Remote control crisis management
- 3 September 2010
- From the section Technology
There's no doubt that people living in the flood stricken areas of Pakistan need international aid and traditional crisis management skills to save them and re-build their lives and homes.
Now those traditional life saving skills deployed in a disaster area are being aided by remote groups of technically minded people, who are using their hi-tech skills to do good.
One such organisation is Crisis Commons which, among other things, works to provide manpower for the technologies that can prove invaluable in emergency situations. For instance, it has helped beef up the search capacity of the Open Street Map project.
As its name implies, Open Street Map aims to become a map of the world compiled and edited by anyone and everyone.
Following the devastating earthquake in Haiti in early 2010, Open Street Map was used to build a basic map of capital city Port Au Prince. It was so comprehensive that urban search and rescue teams on the ground started to download it as it suited their needs so well.
"Volunteers looked at high resolution images identifying say, a hospital or a road or a damaged building. That's valuable information that first responders need on the ground," Heather Blanchard, one of the founders of Crisis Commons, told the Outriders program on BBC Radio 5Live.
Crisis Commons also taps into language skills, whether they be geographically based or related to software.
"With Haiti we needed people who could speak Creole," Said Ms Blanchard. "There's a diaspora from Haiti that still has local knowledge. We helped out the 4363 project and found a whole global network that spoke Creole."
Mission 4636 was a simple way for people on the ground to send a text to number 4636 to submit requests for emergency aid and report their location. The remote team translated the requests so aid workers could get the right help to survivors.
The Mission 4636 system was run by mobile tech firm Ushahidi which was created in the aftermath of Kenya's disputed 2007 presidential election. It collected eyewitness reports of violence sent in by e-mail and text-message and placed them on a Google map.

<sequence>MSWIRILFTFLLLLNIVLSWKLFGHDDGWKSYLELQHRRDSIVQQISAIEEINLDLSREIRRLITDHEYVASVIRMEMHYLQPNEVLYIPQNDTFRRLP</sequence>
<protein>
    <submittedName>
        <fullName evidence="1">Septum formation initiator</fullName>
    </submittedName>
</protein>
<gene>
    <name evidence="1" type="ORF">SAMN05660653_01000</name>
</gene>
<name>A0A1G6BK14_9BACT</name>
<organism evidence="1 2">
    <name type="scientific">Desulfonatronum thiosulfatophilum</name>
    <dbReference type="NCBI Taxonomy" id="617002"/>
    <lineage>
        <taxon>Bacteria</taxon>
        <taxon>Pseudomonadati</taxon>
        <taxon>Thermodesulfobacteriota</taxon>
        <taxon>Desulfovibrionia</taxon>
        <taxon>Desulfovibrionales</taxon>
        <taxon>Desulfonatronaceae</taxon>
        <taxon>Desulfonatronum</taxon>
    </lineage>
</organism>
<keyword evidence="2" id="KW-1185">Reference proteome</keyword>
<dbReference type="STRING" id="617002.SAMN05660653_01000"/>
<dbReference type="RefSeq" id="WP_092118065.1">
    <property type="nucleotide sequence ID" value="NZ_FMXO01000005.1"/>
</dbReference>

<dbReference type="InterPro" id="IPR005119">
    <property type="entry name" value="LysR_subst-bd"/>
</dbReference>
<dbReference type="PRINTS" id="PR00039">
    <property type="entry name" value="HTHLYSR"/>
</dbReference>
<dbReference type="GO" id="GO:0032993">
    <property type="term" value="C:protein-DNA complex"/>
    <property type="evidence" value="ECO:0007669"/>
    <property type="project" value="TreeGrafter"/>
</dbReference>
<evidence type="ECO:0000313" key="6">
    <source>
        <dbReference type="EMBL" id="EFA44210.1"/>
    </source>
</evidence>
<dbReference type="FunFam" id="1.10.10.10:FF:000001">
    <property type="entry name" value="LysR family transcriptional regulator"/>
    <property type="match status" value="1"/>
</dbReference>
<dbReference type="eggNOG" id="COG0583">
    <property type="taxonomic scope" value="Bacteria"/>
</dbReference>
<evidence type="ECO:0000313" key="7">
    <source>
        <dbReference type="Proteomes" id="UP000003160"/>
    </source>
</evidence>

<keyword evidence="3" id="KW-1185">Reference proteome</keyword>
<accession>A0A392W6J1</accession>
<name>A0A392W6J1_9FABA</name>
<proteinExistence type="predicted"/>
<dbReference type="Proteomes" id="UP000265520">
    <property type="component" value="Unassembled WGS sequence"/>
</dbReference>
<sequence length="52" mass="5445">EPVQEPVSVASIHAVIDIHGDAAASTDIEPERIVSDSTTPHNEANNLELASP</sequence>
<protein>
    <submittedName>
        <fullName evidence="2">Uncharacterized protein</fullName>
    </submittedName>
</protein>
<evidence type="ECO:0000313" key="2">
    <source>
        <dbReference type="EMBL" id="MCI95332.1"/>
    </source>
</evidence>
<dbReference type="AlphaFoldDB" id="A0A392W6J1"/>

Unsurprisingly the scale of the disaster in Pakistan has generated requests via Crisis Commons and Open Street Map for people to translate for Pakistan. Said Ms Blanchard: "Combining language and machine translation there is a great opportunity to take data and make it more useful."
Crisis Commons has also run short term events, known as Crisis Camps, to quickly provide aid and expertise soon after disasters have struck.
The Crisis Camp run to help in Pakistan has provided developers for the Sahana disaster management system, Drupal development for the Disaster Accountability Project and have been locating information and translating SMS messages for Pakreport.org which is the Ushahidi project collecting information in-country.
Origins of the Commons
Heather Blanchard said that for her, the idea behind Crisis Commons grew from a simple seed.
"When I was 12 I saw Live Aid," she said. "In 1985 we could support Bob Geldof and send money. 25 years later, you can do something, get people together and make something happen. "
Currently the Pakistan Crisis Camp is working with the Woodrow Wilson International Centre for Scholars and the Sloan Foundation but the tools used and time provided by the volunteers is unpaid for.
Said Ms Blanchard: "You can start your own Camp if there is not one near you and just let us know. We hope to be a catalyst to give substantial resources to all volunteer communities in the future, not just Crisis Camp."